Swanwick is an old Derbyshire village lying about midway betwen Ripley and Alfreton. The A38 joins the M1 motorway about 2 miles away giving easy access to the larger towns and cities that surround it. Swanwick doubled its size to around 5000 during the 20th century and this despite the fact that it has lost much of its original industries.
Coal mining was one of these industries and had provided work for centuries. Stocking manufacture was another. The Elliot family manufactured quality silk hosiery and kept the domestic framework knitting industry going into the 20th century, later than any other village in the county. The manufacture of footwear also died in the 20th century with only the Boot and Slipper pub left to remind one that it ever existed.
It was the arrival of the Butterley Company in the late 18th century that changed the face of Swanwick. The company took any surplus labour that Swanwick had and a new turnpike from Alfreton to Derby was built and opened in 1807. Much of the land around the centre of the old village was built on.
There are several families that seem to figure highly in Swanwick's long history. The Turners, were once major local industrialists but they faded out in the 18th century. It was Elizabeth Turner who, in 1740, had a school built to provide education for 20 children from poor families. The school house is now a private residence. Another family was the Woods, who occupied, an early 17th century building in what is known as Wood's yard. It was a substantial yeoman's residence of 1678, on evidence of a date stone high up on the dormer gables, along with the crest adopted by the Wood family.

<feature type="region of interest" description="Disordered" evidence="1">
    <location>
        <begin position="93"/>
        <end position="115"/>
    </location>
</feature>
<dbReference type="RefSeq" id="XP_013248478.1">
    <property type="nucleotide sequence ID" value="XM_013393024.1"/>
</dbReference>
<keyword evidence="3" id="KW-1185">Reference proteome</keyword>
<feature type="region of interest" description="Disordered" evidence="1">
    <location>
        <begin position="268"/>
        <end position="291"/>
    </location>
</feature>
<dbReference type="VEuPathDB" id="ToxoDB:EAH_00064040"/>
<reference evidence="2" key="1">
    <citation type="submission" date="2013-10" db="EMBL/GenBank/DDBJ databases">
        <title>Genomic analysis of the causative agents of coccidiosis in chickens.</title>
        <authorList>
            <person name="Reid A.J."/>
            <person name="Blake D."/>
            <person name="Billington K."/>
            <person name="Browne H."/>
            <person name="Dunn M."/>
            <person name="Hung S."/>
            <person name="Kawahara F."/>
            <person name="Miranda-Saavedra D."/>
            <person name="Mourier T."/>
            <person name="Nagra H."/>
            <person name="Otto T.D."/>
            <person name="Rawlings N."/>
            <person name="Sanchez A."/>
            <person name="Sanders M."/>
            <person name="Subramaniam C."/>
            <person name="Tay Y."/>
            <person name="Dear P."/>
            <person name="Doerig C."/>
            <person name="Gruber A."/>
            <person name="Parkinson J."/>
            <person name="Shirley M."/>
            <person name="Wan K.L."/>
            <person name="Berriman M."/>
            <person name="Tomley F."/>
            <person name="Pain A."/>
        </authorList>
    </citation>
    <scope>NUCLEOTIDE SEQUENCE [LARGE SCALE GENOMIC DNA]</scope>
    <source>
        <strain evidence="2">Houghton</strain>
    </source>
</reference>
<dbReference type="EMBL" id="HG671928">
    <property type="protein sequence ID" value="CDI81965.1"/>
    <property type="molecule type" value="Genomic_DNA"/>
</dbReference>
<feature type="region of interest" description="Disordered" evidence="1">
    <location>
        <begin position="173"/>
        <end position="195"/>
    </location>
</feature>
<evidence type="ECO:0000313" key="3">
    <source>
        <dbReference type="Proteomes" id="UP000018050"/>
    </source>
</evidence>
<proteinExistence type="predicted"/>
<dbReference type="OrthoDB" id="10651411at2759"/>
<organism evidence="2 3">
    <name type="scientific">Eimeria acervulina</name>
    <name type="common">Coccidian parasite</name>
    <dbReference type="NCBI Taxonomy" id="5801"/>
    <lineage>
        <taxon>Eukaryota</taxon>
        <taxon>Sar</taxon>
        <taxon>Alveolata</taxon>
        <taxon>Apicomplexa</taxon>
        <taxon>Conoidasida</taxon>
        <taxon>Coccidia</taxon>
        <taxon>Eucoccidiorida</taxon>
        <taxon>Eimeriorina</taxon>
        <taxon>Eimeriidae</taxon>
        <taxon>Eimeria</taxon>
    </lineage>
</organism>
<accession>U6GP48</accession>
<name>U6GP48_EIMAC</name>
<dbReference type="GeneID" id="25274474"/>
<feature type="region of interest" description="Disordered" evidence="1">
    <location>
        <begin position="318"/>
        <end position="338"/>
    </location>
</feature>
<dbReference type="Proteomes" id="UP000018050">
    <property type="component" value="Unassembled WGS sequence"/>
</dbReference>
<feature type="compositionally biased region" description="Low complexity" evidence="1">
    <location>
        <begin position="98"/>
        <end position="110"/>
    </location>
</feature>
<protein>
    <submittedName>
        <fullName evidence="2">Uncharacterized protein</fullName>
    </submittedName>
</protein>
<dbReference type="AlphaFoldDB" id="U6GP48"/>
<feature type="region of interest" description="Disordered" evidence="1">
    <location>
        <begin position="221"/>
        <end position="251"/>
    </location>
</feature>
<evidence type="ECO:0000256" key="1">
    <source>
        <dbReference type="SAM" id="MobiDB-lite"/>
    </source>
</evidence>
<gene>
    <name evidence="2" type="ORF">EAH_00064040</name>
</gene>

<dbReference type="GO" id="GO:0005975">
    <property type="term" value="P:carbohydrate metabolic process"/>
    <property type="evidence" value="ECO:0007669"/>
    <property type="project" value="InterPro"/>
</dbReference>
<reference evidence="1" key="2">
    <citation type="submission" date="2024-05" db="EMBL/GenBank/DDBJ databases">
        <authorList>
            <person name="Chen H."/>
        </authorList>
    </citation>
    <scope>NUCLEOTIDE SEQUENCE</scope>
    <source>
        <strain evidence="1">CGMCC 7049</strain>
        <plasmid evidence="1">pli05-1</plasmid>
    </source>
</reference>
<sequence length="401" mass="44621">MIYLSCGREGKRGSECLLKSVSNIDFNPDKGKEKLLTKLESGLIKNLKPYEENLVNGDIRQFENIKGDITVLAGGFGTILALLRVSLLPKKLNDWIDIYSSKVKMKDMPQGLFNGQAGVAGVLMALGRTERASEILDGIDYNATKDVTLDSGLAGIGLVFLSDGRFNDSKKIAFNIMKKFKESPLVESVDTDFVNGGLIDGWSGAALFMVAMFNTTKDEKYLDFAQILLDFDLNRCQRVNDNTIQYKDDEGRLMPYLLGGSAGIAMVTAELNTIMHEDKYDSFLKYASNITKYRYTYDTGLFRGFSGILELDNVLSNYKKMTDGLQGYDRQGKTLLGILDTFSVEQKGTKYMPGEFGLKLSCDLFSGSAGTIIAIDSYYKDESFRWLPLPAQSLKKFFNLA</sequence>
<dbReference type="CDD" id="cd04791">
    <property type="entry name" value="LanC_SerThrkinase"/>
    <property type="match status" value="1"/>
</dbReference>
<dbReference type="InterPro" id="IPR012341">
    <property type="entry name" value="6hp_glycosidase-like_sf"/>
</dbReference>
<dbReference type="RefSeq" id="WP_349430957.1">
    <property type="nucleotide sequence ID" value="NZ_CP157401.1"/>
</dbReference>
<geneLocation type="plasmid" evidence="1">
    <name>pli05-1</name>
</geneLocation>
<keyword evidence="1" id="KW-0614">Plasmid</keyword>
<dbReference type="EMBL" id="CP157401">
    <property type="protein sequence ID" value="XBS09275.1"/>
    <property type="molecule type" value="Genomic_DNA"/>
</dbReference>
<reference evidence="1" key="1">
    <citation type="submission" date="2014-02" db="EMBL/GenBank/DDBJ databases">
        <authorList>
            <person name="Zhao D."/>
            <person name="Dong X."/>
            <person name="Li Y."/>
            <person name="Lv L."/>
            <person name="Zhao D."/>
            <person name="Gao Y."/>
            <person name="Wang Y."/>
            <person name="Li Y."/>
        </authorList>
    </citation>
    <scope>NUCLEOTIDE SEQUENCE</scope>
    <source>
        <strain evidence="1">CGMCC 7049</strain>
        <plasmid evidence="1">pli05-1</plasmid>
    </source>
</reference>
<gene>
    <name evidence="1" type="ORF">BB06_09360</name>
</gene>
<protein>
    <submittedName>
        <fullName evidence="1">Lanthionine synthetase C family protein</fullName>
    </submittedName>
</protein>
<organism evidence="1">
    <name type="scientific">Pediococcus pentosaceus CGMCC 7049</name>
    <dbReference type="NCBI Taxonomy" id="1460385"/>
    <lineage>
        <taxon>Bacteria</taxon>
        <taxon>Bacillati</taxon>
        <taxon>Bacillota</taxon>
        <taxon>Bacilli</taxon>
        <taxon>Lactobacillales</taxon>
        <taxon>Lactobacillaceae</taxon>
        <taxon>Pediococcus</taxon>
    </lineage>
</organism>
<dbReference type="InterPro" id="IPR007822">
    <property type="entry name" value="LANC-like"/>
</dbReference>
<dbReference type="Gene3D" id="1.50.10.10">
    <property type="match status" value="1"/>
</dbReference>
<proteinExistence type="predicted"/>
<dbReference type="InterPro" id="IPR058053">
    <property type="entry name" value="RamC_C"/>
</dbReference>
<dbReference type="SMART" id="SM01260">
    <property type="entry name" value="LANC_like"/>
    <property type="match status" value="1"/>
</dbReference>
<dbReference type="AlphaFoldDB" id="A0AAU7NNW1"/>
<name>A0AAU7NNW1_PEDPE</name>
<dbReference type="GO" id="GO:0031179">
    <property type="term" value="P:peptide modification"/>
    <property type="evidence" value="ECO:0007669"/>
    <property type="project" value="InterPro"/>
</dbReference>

The Wood family, who were the owners of substantial land and mineral rights, later moved into the present Hall in Swanwick which is now a school. Hugo Wood lived there with his family, and a nationally famous painting of his children by Joseph Wright of Derby, used to hang in its dining room. The Hall opened as a secondary school in 1922, the Derbyshire County Council having bought it 2 years earlier after the death of Hugo Young.
The Church of St Andrew, was built at the cross-roads in Swanwick in 1860 to a design by a derby architect. The tower was added later, in 1903, as a gift from Fitzherbert Wright who was retiring as managing director of the Butterley company, which had also originally paid for part of the cost of the church.
Fitzherbert Wright lived at a large stone house called Swanwick Hayes, built for him as a wedding present by his father, the industrialist, Francis Wright. Swanwick Hayes is now a large conference centre. During the war it was a prisoner of war camp for a brief period.
Swanwick seems to remain a lively place with plenty going on.